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From the GTK+ website:

GTK+, or the GIMP Toolkit, is a multi-platform toolkit for creating graphical user interfaces. Offering a complete set of widgets, GTK+ is suitable for projects ranging from small one-off tools to complete application suites.

GTK+, The GIMP Toolkit, was initially made by the GNU Project for the GIMP but is now a very popular toolkit with bindings for many languages.

Configuration programs

These GUI programs allow theme selection and at least customising of a font. They generally overwrite the ~/.gtkrc-2.0 file.

Example install command:

# pacman -S gtk-theme-switch2

See also Uniform Look for QT and GTK Applications#How do I set styles for each toolkit?


GTK+ 1.x

Old GTK+ 1 apps (like xmms) often do not look very nice at first. This is because they use ugly themes by default. To change this, you need to:

  1. download and install some nice themes
  2. change the theme

Some nice themes are in the AUR. To install them, see gtk-smooth-engineAUR.

To change the theme you can use gtk-theme-switch2. Run it with the 'switch' command.

GTK+ 2.x

Major desktop environments provide tools to configure the GTK+ theme, icons, font and font size. Alternatively, tools such as those mentioned above may be used.

It is recommended to install some GTK+ 2 themes as well. The popular Clearlooks theme is included within the gtk-engines package.

Further themes can be found in the AUR:

Alternatively, GTK+ settings can be configured manually by editing ~/.gtkrc-2.0. A list of GTK+ settings can be found in the GNOME library. To manually change the GTK+ theme, icons, font and font size, add the following to ~/.gtkrc-2.0:

gtk-icon-theme-name = "[name-of-icon-theme]"
gtk-theme-name = "[name-of-theme]"
gtk-font-name = "[font-name] [size]"

For example:

gtk-icon-theme-name = "Tango"
gtk-theme-name = "Murrine-Gray"
gtk-font-name = "DejaVu Sans 8"
Note: The above example requires the packages ttf-dejavu, tango-icon-theme, gtk-engine-murrine from the official repositories, and murrine-themes-collectionAUR from the AUR.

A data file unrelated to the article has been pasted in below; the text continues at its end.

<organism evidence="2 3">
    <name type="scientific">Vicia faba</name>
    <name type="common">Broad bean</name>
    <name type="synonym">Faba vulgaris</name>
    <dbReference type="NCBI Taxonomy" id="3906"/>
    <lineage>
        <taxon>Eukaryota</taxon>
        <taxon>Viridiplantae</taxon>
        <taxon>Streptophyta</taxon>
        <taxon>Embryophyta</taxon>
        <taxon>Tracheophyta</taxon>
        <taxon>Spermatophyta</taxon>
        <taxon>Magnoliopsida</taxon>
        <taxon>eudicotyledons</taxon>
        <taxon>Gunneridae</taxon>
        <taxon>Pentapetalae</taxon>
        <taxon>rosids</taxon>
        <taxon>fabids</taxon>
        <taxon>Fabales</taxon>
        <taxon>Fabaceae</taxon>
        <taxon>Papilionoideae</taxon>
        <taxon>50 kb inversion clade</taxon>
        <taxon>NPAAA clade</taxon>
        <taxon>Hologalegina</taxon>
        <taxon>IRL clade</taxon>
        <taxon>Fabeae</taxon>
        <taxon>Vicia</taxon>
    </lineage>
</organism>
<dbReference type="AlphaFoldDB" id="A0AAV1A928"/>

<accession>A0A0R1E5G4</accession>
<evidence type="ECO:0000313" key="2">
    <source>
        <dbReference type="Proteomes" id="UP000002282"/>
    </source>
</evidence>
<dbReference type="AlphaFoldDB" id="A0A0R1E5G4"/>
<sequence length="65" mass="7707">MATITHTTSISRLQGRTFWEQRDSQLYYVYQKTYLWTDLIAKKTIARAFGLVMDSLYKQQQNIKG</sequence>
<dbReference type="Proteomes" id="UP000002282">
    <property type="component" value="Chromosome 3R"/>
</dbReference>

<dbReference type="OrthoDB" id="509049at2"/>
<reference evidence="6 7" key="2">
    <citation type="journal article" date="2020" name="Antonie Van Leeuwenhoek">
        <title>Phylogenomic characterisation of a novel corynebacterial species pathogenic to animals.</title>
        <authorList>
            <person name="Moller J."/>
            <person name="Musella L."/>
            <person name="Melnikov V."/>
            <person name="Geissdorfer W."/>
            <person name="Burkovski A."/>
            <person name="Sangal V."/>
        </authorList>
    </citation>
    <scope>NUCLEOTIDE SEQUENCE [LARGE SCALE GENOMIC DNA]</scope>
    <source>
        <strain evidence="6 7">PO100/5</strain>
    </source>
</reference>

GTK+ 3.x

If you use GNOME 3, the theme can be changed with the gnome-tweak-tool.

If you use a GTK+ 2.x based DE, like Xfce, LXDE, gnome-tweak-tool won't work; see FS#23644. You need to install librsvg, and set your theme manually in {XDG_CONFIG_HOME}/gtk-3.0/settings.ini (this is usually ~/.config/gtk-3.0/settings.ini. An example settings.ini file:

gtk-application-prefer-dark-theme = false
gtk-theme-name = Zukitwo
gtk-fallback-icon-theme = gnome

If it still does not change, delete old gtk-3.0 folder in {XDG_CONFIG_HOME} and copy gtk-3.0 folder from /path-to-the-theme to {XDG_CONFIG_HOME}. example:

rm -r ~/.config/gtk-3.0/
cp -r /usr/share/themes/Zukitwo/gtk-3.0/ ~/.config/  

After this, you need to set the same theme in your DE's appearance configuration tool. There are only a few themes which provide a uniform look for GTK+ 3.x and GTK+ 2.x apps. A few examples:

  1. Adwaita for GTK+ 3 and Advaicium for GTK+ 2
  2. Newlooks for GKT+ 3 and Clearlooks for GTK+ 2
  3. Zukitwo
  4. Elegant Brit
  5. Atolm
  6. Hope
Note: There probably are other themes. Some of these themes are available in the AUR. Also, some of them are not usable as is for displaying a GTK+ 2.x panel (light text over light background), so you need to use the provided panel background.

GTK+ and QT

If you have GTK+ and QT (KDE) applications on your desktop then you know that their looks do not blend well. If you wish to make your GTK+ styles match your QT styles please read Uniform Look for QT and GTK Applications.

Configuration file

Note: See the GtkSettings properties in the GTK+ programming reference manual for the full list of GTK configuration options.

The purpose of this section is to collect GTK configuration settings which can e.g. be used within ~/.gtkrc-2.0.